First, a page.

Finding new ways to help deaf young people access Shakespeare

We have been exploring how rehearsal room techniques can help deaf young people understand and enjoy Shakespeare, with the University of Birmingham.

Focusing on the first act of Macbeth, we have developed a range of resources and activities that use rehearsal room techniques to support deaf young people as they study the play. Students have access to specially created films using deaf actors and are encouraged to find physical ways to approach and explore the language.

The project is part of our five-year collaboration with the University of Birmingham, to provide training and learning opportunities at The Other Place.

We presented the findings of our work at a meeting of the British Association of Teachers of the Deaf last month, with an article to follow in their journal this autumn.

Over time, we aim to create a package of useful resources to cover the whole of Macbeth, before moving on to other commonly studied texts.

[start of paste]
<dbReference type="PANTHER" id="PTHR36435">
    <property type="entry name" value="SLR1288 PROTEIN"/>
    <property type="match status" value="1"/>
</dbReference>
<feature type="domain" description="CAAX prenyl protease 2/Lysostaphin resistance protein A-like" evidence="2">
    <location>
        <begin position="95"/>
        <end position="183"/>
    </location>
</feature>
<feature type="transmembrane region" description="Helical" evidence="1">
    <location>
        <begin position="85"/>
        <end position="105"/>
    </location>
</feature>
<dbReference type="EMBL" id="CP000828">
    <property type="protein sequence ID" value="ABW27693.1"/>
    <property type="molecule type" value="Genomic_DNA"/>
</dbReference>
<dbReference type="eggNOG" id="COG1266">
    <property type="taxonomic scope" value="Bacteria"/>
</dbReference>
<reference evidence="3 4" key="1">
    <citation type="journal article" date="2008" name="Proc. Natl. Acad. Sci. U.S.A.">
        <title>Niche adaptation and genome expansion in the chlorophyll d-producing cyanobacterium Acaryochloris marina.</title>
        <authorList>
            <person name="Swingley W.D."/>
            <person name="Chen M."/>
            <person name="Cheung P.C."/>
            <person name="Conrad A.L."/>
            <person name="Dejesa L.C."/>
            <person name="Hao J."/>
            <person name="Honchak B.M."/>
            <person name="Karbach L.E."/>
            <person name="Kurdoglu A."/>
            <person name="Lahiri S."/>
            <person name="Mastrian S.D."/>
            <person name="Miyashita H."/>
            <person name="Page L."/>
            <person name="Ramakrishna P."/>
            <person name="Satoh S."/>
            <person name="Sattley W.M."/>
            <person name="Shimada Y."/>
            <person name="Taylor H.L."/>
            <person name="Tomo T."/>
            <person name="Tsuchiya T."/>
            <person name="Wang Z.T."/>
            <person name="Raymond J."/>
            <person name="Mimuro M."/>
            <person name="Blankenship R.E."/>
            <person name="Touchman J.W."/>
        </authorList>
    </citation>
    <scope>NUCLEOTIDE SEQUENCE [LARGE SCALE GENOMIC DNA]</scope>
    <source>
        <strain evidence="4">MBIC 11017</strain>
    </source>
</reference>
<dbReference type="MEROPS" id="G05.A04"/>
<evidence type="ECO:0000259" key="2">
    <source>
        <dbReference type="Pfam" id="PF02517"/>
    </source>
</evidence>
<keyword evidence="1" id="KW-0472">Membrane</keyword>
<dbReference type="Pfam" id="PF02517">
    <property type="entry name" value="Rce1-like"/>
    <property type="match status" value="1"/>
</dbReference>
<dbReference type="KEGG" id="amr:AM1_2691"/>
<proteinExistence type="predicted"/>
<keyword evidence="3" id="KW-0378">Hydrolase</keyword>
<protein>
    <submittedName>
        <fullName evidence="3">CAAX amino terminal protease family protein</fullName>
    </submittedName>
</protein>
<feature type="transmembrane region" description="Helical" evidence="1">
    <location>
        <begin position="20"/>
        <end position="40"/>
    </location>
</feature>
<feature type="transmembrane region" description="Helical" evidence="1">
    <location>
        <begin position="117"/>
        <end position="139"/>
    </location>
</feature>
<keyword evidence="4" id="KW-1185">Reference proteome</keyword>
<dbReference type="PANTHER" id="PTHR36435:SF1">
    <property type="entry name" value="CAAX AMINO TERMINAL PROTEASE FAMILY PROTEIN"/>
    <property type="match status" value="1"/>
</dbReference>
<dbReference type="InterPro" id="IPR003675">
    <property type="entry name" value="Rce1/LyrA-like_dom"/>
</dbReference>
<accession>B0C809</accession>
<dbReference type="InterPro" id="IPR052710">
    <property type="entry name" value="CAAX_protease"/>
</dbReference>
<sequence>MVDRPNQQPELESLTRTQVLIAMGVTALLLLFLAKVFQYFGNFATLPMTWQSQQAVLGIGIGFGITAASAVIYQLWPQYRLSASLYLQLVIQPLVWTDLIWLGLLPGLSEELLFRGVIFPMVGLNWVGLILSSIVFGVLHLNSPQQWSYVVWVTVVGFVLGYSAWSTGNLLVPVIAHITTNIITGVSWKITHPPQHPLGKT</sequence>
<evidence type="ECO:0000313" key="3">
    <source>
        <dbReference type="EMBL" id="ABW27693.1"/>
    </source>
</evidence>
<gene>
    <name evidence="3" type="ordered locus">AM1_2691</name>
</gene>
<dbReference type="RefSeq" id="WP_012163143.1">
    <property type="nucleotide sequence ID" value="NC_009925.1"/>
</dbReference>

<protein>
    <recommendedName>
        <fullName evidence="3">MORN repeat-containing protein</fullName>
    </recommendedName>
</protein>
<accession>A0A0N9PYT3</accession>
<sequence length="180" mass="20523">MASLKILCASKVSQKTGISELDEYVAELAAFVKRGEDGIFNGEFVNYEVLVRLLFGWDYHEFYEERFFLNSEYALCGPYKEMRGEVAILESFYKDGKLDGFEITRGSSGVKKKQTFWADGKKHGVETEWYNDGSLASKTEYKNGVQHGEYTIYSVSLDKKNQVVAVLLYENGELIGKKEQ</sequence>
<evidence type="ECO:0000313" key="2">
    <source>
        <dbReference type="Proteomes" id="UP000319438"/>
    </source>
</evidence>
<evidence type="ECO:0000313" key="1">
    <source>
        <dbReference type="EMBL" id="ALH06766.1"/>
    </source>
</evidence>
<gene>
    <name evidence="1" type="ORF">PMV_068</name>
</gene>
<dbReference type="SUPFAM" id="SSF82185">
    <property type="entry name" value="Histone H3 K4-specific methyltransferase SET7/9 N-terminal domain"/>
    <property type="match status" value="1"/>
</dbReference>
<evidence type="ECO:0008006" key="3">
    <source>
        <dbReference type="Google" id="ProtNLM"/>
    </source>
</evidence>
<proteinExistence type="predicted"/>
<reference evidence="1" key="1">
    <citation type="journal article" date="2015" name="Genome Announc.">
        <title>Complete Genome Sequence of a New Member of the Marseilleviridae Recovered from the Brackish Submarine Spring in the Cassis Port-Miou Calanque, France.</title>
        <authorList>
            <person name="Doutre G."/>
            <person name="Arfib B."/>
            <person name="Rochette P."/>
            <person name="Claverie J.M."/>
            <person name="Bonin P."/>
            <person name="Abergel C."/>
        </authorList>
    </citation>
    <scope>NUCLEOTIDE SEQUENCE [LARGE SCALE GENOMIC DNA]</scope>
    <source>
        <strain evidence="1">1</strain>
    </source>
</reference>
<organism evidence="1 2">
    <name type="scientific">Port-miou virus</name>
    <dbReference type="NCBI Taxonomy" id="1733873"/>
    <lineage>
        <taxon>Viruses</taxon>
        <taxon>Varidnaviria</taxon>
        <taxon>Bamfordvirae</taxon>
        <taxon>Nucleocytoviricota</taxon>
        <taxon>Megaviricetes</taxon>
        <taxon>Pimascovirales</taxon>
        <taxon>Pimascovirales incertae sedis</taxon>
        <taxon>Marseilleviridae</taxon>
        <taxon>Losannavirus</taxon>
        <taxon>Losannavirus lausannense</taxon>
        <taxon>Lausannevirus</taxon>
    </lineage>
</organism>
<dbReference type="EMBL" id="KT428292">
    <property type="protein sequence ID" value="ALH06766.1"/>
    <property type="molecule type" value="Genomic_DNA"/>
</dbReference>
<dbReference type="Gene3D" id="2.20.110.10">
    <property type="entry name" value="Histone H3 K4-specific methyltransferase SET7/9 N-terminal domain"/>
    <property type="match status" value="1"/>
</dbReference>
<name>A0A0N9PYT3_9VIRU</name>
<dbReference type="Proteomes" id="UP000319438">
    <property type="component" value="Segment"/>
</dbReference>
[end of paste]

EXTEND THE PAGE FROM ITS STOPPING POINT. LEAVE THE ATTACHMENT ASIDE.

Claire Edwards

This work forms part of our focus on making Shakespeare and the theatre accessible for all, which includes:

  • Hosting a range of accessible performances in all our theatres
  • Making priority seating available to suit patrons' needs
  • Having audio enhancement fitted in all our theatres and many of our open areas
  • Providing audio-described tours and BSL-interpreted exhibits as part of The Play's The Thing

You can find out more about this work on our Access pages.

 

The RSC Access programme is supported by Virgin Media as part of its commitment to transform lives through digital technology, ensuring everyone has access to theatre.